Well I was right about this week’s meeting having the potential to be interesting. At one point I was moved to get up and make a deputation (more on this below). There were a number of split decisions, and even a recorded vote, and a member of the audience was told they were out of order. Since the meeting was recorded and will be broadcast on Cogeco I guess you could call it reality TV. Perhaps not at its best, but perhaps it’s most honest. I’m also starting to suspect that some members of council are thinking about re-election when they make their comments and votes.
Councillors and Mayor Reports, Questions of Staff
- The town will be looking into the roofing issues at the library.
- There was very poor attendance at the open meeting to discuss the use of the Bobby Orr Community Centre.
- June 1st saw the start of the non-smoking by-law, this impacts all town public facilities and parks.
Correspondence and Deputation
Well there were two interesting unscheduled deputations (mine doesn’t count). The first deputation concerned the request to plant a commemorative tree on Tower Hill and lay an engraved memorial stone (about 12” x 24” from what I could tell) for a deceased parent. That number increased to five trees by the end of the deputation. At first glance this seems like a reasonable request. Ah yes, if it’s a single request. But what if others want the same consideration? What if Tower Hill becomes a memorial garden with dozens of trees planted in the lawn area with these small pillars? Seems to me that a tree and a memorial stone is basically a grave site. And if that person’s ashes are then spread in the garden it would be a graveyard. And who decides what trees and what memorial stones go where? Are there prime spots and cheap seats? Should we start lining them in rows? Can we start doing the same thing at the Stockey Centre and Waubuno Beach park? Seems like a cheap way to avoid paying for a gravestone and the purchase of a burial plot. No, I don’t like the idea. This is no way for the town to limit the cost of replanting the diseased trees that were cut down. Public parks are not memorial gardens, and memorial gardens aren’t public parks. Council said that they would review the request and respond in the near future. (This was the deputation that caused me to get up and hastily make some of these points.)
I was just advised that if human remains, including ashes in an urn, are buried on a property, the site is deemed a graveyard and subject to additional conditions of operation.
The second deputation concerned a town resident’s request to operate their ATV on the town’s public streets. They claim this is only to get wood from the town’s transfer site that they can split and give to more needy neighbours. It was labeled a charitable request. I’m not sure but I suspect this individual has access to a pickup truck that could provide the same function. And if not, then perhaps the town or members of the community could agree to drop off a load of uncut logs for his charitable use. It would be interesting to see an ATV with trailer wheeling through town with loads of wood. How much wood can an ATV and wagon even tow? But this request was enough to get Council at odds with each other over the present and future of ATVs in town (more below, 9.1.2).
Council approved the Clean Air Day request as well as the request for a Tag Day to support a baseball association.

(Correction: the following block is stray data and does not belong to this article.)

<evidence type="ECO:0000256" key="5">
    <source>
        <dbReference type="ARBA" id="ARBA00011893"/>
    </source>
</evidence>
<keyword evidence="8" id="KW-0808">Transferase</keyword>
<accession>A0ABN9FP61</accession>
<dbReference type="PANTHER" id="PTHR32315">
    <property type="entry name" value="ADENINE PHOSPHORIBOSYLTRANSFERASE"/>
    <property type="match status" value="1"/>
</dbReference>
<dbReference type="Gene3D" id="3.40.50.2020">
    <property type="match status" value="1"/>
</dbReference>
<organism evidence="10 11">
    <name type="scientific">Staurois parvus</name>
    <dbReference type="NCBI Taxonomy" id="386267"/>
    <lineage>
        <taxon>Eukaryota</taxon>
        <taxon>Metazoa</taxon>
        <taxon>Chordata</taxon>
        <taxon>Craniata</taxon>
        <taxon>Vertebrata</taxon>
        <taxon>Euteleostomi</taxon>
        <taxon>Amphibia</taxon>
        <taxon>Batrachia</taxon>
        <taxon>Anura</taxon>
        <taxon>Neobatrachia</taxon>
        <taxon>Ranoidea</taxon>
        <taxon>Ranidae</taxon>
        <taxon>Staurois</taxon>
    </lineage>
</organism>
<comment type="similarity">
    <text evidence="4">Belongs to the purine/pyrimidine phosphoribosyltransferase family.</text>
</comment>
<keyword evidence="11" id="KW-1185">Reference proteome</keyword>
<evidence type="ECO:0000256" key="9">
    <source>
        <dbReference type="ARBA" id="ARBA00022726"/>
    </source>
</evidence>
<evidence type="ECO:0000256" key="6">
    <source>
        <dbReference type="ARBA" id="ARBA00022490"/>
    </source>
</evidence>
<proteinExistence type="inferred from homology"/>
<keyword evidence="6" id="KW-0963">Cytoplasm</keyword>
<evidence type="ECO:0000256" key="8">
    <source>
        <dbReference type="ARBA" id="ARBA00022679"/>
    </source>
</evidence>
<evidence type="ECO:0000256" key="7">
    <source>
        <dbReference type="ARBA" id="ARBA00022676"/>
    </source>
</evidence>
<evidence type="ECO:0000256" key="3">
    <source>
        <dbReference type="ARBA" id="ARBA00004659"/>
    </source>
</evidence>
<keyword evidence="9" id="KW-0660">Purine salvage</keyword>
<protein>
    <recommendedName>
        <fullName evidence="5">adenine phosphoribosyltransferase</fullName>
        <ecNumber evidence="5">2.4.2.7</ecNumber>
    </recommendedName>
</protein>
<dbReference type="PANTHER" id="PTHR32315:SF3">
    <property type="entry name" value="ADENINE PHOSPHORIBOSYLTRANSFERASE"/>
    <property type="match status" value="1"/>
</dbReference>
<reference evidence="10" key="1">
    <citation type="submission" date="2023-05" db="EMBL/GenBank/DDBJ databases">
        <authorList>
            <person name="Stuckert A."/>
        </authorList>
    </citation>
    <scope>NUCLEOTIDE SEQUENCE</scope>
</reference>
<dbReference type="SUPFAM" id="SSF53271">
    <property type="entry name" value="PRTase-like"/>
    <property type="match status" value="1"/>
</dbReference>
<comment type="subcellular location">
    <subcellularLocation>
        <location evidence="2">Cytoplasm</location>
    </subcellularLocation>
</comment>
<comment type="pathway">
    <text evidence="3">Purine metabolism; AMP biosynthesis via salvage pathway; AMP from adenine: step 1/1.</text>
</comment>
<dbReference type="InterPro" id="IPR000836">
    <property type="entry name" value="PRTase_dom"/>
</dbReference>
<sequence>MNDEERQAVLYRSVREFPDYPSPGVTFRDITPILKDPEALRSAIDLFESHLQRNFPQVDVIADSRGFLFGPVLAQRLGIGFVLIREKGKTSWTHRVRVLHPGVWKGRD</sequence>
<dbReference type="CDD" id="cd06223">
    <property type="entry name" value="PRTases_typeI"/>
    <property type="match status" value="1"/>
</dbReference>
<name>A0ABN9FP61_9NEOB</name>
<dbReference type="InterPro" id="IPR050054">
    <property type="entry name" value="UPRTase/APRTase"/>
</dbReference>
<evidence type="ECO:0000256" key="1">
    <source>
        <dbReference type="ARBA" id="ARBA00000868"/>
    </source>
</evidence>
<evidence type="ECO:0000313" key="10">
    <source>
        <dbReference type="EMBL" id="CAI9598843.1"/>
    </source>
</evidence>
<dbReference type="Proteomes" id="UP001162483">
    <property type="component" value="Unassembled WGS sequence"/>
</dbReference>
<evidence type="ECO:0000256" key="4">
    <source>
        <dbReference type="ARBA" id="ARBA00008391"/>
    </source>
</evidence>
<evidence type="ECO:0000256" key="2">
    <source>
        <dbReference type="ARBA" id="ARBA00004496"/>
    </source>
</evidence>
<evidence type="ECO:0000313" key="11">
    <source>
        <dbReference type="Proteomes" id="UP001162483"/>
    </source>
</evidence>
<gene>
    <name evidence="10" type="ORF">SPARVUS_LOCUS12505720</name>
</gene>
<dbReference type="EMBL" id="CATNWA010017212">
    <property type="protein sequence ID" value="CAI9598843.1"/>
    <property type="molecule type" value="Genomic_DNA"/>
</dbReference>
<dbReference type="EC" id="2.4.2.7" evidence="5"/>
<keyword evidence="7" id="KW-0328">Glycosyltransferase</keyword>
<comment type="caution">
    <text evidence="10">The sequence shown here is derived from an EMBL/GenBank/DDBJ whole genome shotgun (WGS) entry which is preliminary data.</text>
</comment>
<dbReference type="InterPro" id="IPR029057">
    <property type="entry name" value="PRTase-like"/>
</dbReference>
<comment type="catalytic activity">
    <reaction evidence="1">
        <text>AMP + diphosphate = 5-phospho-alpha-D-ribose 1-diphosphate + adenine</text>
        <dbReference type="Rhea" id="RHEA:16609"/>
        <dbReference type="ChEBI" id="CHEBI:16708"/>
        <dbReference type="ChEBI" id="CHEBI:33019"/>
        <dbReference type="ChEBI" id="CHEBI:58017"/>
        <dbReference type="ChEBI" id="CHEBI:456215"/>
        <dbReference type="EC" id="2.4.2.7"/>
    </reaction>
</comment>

Resolutions and Directions to Staff
7.1 – council approved the employment agreement for the town’s new Director of Emergency and Protective Services (brought forward from closed session).
9.1.1 – Council approved adding a link to the ‘Stop the Drop’ website from the town’s website with certain disclaimers.
9.1.2 – by a split vote, decided by the Mayor, Council decided to forgo development of a by-law to permit the operation of all-terrain vehicles on Parry Sound streets. The discussion was serious although not heated. The council members in support of investigating an ATV by-law seem to agree that there needs to be a plan and support group to warrant the investment of time and effort of town staff to do this. Neither of these conditions now exist, but the councillors who voted against the resolution (and for an ATV by-law development) seemed to be positioning themselves with pro-ATV groups and voters. In the end we won’t have ATVs on town streets until a more formal proposal is presented by a group that has the weight and experience to contribute to developing the logistics for their safe and reasonable use in and around Parry Sound.
9.2.1 – the issue of allowing customers to change from metered to non-metered water service tied Council and Staff in knots. This issue arose as a result of a customer request to move from metered water use to unlimited in an expectation that they would save money. While it’s worth going back and reviewing the town’s legislative history on the matter there is also the issue of principle. Is the town committed to conservation and moving forward with ‘earth friendly’ policies? Personally I feel we should consider moving everyone to metered water service to reduce use. There are actually people in town who ‘wash’ their driveways. Metering would mean considerable cost to the town to buy and install install the units; wireless I guess. And water consumption would probably drop resulting in lower revenue as metered residences reduce their usage and their costs drop below the flat-rate currently being charged. Anyway, the item was postponed until July 2nd so that Staff could look into what resolutions, directions and by-laws had been passed by previous councils that might impact Council’s final decision.